My Summer of Seventeen
by Amy Stone


I spent hanging out at a Hill Country Dairy Queen,
wearing tight jeans, flirting up girls, night-cruising
with an old cowboy in a faded Stetson. He was taboo,
twenty years older than acceptable, a master Margarita
maker and an outlaw from Belize. I called him Lizard,
he called me Sidekick, and we had understandings—
he didn’t mess with jailbait and I didn’t drink tequila.

He drove a dilapidated pickup, green like a dragon.
Fierce black smoke shot out its tail when it belched
ignition. Late night on moon-lit weekends he'd cruise
country roads, me riding shotgun, some pretty girl
sitting between us, my hand on her knee. He rolled
stogie-size joints one-handed from a Bull Durham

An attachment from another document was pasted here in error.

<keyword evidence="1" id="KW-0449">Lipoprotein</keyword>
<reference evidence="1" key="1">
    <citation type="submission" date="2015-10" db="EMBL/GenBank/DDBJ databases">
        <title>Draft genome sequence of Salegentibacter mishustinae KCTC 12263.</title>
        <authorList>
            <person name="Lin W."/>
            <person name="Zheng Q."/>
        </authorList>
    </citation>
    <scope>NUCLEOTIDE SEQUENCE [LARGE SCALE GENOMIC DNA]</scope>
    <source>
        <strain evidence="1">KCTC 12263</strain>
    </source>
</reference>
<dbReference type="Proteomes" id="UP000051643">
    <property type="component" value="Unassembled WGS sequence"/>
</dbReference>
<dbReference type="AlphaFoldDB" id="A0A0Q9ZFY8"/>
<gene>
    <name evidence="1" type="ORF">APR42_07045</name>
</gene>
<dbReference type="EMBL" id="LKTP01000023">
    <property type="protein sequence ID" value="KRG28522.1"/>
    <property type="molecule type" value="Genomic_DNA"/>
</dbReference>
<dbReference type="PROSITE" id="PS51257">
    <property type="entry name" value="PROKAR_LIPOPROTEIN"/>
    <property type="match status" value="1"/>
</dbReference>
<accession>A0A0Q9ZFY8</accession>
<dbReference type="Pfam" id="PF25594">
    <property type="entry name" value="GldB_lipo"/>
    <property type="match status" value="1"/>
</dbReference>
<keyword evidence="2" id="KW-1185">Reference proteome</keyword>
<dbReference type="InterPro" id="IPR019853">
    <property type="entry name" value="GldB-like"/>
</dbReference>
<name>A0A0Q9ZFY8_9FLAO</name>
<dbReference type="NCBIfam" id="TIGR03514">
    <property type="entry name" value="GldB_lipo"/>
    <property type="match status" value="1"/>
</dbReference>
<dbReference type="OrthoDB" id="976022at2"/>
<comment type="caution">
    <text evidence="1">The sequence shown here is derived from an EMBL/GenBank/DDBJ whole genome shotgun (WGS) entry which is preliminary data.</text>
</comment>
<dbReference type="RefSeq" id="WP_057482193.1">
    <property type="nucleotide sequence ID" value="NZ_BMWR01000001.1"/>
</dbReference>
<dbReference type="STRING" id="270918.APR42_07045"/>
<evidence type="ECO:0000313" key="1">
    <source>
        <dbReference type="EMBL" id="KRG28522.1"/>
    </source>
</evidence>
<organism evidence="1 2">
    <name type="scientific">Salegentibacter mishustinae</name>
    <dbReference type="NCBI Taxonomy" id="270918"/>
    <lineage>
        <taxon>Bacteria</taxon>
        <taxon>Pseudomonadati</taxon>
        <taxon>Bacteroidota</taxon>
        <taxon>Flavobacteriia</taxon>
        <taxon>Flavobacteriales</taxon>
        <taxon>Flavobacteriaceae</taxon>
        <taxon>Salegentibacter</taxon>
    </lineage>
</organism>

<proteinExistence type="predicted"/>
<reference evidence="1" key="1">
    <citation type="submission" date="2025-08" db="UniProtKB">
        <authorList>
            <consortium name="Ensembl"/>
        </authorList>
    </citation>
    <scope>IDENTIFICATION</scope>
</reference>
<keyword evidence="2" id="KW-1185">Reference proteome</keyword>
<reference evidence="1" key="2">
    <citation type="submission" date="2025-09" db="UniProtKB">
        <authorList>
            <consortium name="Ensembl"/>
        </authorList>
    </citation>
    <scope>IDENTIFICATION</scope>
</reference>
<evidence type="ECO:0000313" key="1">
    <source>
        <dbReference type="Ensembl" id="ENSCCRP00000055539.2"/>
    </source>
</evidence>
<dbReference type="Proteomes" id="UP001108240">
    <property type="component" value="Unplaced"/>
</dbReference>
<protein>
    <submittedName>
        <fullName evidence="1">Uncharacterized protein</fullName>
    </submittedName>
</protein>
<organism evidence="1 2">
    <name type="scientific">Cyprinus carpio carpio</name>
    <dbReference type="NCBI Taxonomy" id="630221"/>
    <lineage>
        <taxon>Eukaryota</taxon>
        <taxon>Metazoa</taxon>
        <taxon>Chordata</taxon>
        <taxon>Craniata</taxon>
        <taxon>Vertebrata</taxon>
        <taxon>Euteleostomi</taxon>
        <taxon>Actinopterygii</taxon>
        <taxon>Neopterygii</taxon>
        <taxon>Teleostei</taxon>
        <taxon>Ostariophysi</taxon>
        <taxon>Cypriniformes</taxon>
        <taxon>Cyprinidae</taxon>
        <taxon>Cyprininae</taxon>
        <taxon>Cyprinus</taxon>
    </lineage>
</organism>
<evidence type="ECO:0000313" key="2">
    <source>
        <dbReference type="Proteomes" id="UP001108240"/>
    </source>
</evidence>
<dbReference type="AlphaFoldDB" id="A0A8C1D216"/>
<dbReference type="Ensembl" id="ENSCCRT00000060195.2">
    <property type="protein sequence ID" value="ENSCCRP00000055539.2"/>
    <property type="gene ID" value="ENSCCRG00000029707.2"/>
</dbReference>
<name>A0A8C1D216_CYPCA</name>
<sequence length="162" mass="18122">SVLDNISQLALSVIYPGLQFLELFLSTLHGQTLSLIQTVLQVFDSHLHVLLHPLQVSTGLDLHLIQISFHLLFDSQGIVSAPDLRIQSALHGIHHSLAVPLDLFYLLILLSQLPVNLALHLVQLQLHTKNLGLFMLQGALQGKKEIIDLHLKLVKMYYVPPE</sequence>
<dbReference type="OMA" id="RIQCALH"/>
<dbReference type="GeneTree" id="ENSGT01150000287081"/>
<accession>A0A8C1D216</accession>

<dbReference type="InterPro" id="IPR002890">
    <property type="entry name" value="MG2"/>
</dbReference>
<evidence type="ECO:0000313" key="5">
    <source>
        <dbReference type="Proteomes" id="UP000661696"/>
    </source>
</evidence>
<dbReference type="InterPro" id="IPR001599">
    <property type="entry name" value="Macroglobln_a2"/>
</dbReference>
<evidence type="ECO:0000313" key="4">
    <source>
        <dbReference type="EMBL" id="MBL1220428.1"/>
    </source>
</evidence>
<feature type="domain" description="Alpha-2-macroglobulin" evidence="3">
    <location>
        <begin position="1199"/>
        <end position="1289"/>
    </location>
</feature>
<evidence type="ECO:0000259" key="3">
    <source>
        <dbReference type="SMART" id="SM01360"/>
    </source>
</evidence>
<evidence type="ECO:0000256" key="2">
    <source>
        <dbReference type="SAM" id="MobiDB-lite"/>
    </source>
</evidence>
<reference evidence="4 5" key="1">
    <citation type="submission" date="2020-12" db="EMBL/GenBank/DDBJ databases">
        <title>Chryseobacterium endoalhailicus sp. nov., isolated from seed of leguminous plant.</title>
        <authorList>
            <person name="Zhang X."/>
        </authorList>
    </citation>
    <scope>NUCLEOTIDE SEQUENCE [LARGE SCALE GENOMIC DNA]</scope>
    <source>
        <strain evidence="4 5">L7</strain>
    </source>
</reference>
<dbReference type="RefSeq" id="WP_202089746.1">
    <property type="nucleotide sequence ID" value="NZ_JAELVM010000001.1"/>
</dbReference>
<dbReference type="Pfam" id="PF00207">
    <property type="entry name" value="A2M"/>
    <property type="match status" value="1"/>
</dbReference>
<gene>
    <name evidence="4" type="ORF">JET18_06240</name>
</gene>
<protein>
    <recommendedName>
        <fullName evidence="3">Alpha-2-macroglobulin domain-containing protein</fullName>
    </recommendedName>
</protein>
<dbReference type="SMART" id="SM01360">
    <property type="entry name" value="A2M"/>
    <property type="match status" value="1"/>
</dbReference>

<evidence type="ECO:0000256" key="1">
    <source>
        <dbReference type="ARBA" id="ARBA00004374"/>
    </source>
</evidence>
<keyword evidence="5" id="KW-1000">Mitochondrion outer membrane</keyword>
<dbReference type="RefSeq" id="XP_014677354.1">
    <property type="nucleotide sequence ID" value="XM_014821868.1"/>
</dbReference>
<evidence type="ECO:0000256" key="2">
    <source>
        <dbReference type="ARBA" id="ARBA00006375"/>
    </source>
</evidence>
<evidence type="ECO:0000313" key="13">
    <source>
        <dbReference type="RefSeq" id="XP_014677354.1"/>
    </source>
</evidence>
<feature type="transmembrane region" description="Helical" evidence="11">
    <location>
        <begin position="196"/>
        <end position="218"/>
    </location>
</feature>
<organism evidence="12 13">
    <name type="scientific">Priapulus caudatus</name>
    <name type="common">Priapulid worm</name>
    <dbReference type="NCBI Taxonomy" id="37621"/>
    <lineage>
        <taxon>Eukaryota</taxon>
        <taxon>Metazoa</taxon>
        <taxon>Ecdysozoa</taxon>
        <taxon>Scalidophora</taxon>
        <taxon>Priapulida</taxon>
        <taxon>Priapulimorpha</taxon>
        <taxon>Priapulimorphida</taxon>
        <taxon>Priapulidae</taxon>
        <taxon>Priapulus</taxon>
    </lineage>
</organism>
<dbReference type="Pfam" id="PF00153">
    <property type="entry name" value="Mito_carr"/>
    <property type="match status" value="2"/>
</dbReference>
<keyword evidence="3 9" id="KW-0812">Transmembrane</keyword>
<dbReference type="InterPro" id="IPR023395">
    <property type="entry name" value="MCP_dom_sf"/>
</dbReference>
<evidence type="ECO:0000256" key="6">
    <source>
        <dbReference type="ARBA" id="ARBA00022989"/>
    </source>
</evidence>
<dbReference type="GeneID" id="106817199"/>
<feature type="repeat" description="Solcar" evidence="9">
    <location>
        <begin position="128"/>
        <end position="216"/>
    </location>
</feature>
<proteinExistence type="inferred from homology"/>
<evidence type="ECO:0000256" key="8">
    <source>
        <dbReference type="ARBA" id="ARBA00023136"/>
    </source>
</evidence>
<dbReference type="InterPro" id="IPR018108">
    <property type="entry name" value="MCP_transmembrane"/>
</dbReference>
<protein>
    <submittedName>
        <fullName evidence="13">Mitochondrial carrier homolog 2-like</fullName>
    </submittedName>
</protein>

tin he kept hidden under the seat.

We had outrageous adventures like picking
plump fruit from melon patches, eating slices,
juices dripping from our chins, then skinny dipping
in the creek. Later he’d chase waddling armadillos
in the buff while the girl and I laughed, lying on a blanket
in the back of the dragon, kissing, falling in love or lust.

Some nights Lizard cut the head lights while we cruised
beneath a luminous country moon watching fireflies
blink on and off between sleeping cattle and red oak trees.
Leon Russell sang Lost in the Woods before I switched
the Dragon’s radio to Pour Some Sugar on Me. Our disparity
in music bookmarked the summer months, taught us both
new lyrics to sing before I returned to school in the city.

Three years later, when I was twenty, I went back
to the Hill Country in search of him, wanted to offer Lizard
a little nip of me. But the girls at the Dairy Queen sighed,
said he’d gone to Belize where he was smoking stogies
and making killer margaritas on some Caribbean beach.






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